Reprinted with permission from Zygote Magazine.
"The Loft," as it is called by its denizens, is one of the rapidly growing number of city communes that have sprung up in New York and other urban conglomerates in recent years. As with most new endeavors, all the commune members are intent upon making it a success—a place where they will be free to express themselves and pursue their chosen interests, a central unit where they live and work together toward creating an alternative lifestyle.
I was very interested in understanding the workings of a city commune, realizing that if such a thing caught on in the huge metropolises of Amerika, that the whole idea and function of the city would change from a place which departmentalizes people, to a place which brings people together harmoniously to work toward their common and individual goals.
The Loft, according to Finley, an articulate and together member, "is a widely diverse group of people in a highly pressurized urban situation . . . a kind of situation where everybody can get his own head together, his own talent together, his own interest together . . . really make them work the way he wants them to, and yet let the total thing flow as a very real organic community." The word 'organic' means that the community will evolve in its own particular way, the variables being the people who live together. Laws in themselves will not be imposed, but will be organically developed to suit the needs of each person as well as the commune as a whole.
I had originally planned to conduct an informal interview with some of the communards, having brought with me a list of questions which I thought would more or less, cover what the commune was about. It didn't take me very long to see that this was too structured, and wouldn't work at all; after a half-hour or so, we broke up our little circle. I walked around the commune talking to members as they went about their everyday tasks. This was much more to their liking and they were freer to discuss their feelings, impressions, and ideas with me than they had been in the interview situation.
I was first taken on a tour of the commune to get a sense of the physical layout, its possibilities and its limitations. The commune itself occupies two loft-sized floors in an old building on lower 2nd Avenue, Manhattan. The main floor contains a huge kitchen-dining area, with a table big enough to seat all 27 communards and various friends during meals. (There were also 6 cats and a rabbit.)
Next to the kitchen is a living room area which has a few chairs, some floor cushions and sound equipment for entertainment. In another room is the office of the Earth People's Park organization, whose purpose is to get land for the people (all people). Just off that is the office of Negative Entropy, an organization begun by Paul, a biologist, Harry, an engineer and Bruce, who are trying to get a government grant for their project of freezing foods without chemicals. Another project is concerned with cryogenics, or the freezing of bodies for life extension. This floor also has a huge general meeting room about the size of a large dance floor. There are four bathrooms, and the day we were there, a six-headed shower had just been installed.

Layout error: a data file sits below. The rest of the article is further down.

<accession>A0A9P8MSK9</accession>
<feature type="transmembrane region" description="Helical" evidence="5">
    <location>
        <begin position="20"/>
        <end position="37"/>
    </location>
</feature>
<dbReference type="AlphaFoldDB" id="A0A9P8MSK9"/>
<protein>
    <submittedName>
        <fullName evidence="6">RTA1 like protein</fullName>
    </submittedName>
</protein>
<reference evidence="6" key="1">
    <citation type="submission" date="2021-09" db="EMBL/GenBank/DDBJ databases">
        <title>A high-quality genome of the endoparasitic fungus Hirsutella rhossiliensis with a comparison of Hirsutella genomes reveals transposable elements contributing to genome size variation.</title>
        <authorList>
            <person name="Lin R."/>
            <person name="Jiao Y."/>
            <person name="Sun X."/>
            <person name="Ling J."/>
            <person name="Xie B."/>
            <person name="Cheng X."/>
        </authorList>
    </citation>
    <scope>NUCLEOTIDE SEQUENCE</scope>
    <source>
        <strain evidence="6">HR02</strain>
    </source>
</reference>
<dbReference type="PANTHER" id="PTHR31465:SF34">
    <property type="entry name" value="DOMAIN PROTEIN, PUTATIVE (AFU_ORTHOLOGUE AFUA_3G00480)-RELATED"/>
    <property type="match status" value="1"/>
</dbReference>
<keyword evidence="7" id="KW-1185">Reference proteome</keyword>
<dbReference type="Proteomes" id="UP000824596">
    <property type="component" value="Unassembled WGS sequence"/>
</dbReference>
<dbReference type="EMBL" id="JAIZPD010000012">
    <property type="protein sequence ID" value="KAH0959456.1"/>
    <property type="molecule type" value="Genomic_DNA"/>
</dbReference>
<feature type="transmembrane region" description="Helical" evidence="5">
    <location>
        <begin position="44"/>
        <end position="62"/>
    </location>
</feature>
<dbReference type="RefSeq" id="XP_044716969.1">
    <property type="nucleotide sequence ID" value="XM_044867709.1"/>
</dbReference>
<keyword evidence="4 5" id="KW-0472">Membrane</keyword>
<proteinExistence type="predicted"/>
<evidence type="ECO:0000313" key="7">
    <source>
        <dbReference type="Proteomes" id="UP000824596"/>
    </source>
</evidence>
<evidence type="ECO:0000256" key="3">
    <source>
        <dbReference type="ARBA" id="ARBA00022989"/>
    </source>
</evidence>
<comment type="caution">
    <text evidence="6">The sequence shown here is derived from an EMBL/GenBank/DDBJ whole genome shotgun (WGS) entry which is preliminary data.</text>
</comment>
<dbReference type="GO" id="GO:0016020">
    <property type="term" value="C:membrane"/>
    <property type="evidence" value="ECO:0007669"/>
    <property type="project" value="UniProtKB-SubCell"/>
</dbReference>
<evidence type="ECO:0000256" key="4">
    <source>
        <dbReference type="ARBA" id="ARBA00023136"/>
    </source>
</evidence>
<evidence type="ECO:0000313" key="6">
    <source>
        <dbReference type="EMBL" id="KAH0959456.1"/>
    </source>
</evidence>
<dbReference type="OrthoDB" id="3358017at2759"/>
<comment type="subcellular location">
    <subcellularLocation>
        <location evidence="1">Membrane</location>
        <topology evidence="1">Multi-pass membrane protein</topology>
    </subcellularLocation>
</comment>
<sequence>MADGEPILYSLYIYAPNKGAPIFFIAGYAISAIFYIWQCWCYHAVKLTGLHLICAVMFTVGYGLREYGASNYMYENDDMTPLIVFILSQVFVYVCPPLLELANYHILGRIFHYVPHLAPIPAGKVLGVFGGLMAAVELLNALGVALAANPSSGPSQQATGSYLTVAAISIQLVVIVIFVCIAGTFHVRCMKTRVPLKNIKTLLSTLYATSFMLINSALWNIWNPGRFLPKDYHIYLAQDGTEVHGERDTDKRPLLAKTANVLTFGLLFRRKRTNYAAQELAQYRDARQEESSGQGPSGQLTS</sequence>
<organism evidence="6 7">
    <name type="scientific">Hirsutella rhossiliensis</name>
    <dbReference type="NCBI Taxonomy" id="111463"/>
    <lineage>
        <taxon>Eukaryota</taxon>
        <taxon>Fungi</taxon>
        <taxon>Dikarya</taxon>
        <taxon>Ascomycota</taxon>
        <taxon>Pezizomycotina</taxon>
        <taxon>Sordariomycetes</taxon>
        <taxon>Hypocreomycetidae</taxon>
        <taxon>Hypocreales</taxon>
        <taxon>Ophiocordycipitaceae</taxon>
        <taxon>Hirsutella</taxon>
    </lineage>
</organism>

Upstairs are the sleeping quarters; a communal room where several members of the commune sleep on floor mattresses; another large room is being partitioned off for private sleeping quarters. Dick, one of the communards, is a writer and described the situation this way:
"Basically, when we started the commune, we tried to set up a private area and a communal area, a concept that hasn't worked out, to the best of my knowledge, in any other commune. Most communes are immediately walls down, and many people are put into a situation that they can't cope with . . . We went through this at many meetings . . . what it boiled down to is this—if people need private space, these people will be taken care of as well as those who need communal space."
The operation of a city commune is especially interesting to me because until recently, I had always identified communal living with being in the wood, getting back to nature.
"The commune is a base from which to operate . . . There's no attempt to make everyone think, behave, act or get involved in the same type of things; this would be contrary to the nature of what we're trying to do . . . The commune itself is an experiment in life-style.
Many communards foresee that the communizing now taking place will eventually result in a nationwide network of communes in both the cities and the country. The people at The Loft are currently involved in the Alternate U's group on communes, where knowledge and resources of all communes can be pooled to make the communal operations of each flow more smoothly. They are hoping to get together several city communes and approach farmers and offer them complete purchase of their crops if they grow only organic foods.
If this is successful, such an arrangement could be expanded to a national scale; sympathetic farmers who don't want to screw up their soil with chemicals, as well as people living and working on country communes, could grow exclusively organic crops in order to supply the city communes and themselves. In this way, the communes could establish themselves as a self-sufficient society, at least as far as the basics are concerned. The success of this large-scale project would be enormously valuable as a living, working illustration that people only have to work to live and to help others live.